Continuing the examination, I ran my fingertips across the outside bottom of the drawer and underneath the top. In early cabinetwork, these hidden surfaces were simply smoothed by hand-held planes. You should generally be able to feel a rippled pattern of uneven parallel tool marks left by the plane. The same surfaces in late 19th century and modern cabinets are generally flat because they were sawed with a machine or planed by machines. (A sawed surface may be rough but it is still essentially flat).

My fingertips also told me the bottoms of the drawers were chamfered (Figs. 8 & 9) which is also correct for period pieces. Chamfering simply means that the front and side edges of drawer bottoms are finished at a slope (the inside top of the drawer is flat). This can be either a straight line or gentle curve, cut and finished by hand-held tools. Drawer bottoms of post-1840 pieces are almost always perfectly flat both top and bottom and the edges are squared off (Fig. 7), not sloped.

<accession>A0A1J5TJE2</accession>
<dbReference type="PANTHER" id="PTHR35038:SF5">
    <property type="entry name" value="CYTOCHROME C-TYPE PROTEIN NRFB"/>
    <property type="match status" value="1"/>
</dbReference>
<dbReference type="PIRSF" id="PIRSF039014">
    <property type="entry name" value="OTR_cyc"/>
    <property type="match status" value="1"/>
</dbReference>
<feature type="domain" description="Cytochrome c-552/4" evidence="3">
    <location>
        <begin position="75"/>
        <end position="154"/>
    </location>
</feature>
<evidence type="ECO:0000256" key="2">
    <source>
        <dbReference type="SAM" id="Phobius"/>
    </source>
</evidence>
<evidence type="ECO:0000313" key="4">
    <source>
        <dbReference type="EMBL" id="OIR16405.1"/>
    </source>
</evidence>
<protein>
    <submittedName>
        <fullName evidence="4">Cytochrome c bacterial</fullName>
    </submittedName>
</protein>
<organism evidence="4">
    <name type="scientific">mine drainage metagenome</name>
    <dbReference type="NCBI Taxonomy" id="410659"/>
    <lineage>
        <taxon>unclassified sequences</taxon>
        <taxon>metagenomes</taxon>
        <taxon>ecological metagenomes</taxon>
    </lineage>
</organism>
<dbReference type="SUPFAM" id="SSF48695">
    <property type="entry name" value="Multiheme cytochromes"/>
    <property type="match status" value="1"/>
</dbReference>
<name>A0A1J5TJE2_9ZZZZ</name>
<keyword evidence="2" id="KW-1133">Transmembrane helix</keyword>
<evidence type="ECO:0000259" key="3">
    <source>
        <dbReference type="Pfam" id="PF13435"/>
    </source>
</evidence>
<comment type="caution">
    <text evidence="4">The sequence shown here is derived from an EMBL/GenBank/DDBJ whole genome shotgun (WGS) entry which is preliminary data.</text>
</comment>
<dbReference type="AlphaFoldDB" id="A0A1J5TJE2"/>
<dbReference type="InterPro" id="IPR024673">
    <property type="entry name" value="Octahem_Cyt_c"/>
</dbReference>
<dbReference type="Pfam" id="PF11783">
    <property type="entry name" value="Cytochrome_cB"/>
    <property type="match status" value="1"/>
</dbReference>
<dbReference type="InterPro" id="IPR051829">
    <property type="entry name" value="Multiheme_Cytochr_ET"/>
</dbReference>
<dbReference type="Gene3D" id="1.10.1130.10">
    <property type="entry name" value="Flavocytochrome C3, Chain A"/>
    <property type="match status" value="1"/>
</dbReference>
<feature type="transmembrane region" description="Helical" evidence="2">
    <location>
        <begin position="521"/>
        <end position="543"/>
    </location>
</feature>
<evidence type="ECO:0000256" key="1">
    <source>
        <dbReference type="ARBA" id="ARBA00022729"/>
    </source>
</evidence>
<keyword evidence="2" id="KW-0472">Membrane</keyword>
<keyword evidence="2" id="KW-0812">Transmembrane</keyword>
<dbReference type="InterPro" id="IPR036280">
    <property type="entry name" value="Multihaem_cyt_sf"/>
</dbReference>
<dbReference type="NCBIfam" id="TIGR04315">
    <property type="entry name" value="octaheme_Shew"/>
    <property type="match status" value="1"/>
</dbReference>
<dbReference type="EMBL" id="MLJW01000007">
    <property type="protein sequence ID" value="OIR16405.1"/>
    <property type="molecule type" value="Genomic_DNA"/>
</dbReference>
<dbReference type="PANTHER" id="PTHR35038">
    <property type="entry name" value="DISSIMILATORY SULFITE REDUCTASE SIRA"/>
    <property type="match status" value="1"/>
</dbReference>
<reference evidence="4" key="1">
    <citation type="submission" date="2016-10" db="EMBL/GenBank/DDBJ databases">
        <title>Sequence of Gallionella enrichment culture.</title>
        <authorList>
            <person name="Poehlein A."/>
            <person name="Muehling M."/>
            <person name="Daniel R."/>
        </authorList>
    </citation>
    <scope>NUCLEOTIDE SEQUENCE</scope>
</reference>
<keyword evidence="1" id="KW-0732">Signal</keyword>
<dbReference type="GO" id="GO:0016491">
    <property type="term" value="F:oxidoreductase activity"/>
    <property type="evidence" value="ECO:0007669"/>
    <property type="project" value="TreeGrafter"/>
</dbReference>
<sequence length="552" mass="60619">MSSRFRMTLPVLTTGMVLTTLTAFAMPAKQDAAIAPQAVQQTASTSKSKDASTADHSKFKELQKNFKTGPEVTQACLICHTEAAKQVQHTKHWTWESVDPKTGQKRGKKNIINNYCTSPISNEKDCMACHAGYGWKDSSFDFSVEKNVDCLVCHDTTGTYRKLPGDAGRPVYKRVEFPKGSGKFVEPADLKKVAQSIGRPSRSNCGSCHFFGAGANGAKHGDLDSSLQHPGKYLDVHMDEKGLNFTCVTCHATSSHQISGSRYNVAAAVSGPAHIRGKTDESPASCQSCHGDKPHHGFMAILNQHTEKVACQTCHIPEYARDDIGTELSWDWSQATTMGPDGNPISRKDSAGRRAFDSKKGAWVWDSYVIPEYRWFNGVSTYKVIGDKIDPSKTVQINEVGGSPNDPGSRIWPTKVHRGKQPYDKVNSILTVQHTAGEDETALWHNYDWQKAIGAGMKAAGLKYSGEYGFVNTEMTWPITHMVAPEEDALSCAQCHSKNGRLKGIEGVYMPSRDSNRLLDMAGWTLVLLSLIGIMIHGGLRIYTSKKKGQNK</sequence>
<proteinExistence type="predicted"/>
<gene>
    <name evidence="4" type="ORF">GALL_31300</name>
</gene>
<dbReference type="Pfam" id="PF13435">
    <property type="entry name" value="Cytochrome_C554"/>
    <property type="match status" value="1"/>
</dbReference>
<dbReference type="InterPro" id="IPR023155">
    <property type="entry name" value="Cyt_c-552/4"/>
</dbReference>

Next, I checked the thickness of the veneer. Early veneer was sawed off a block of wood. This produced relatively thick veneers which are almost always at least 1/8" thick and can be up to almost 1/4". Later veneers were sliced by a blade off rotating cylinders of wood. The method produced a much thinner veneer, generally 1/32" to 1/16" and in much larger sheets.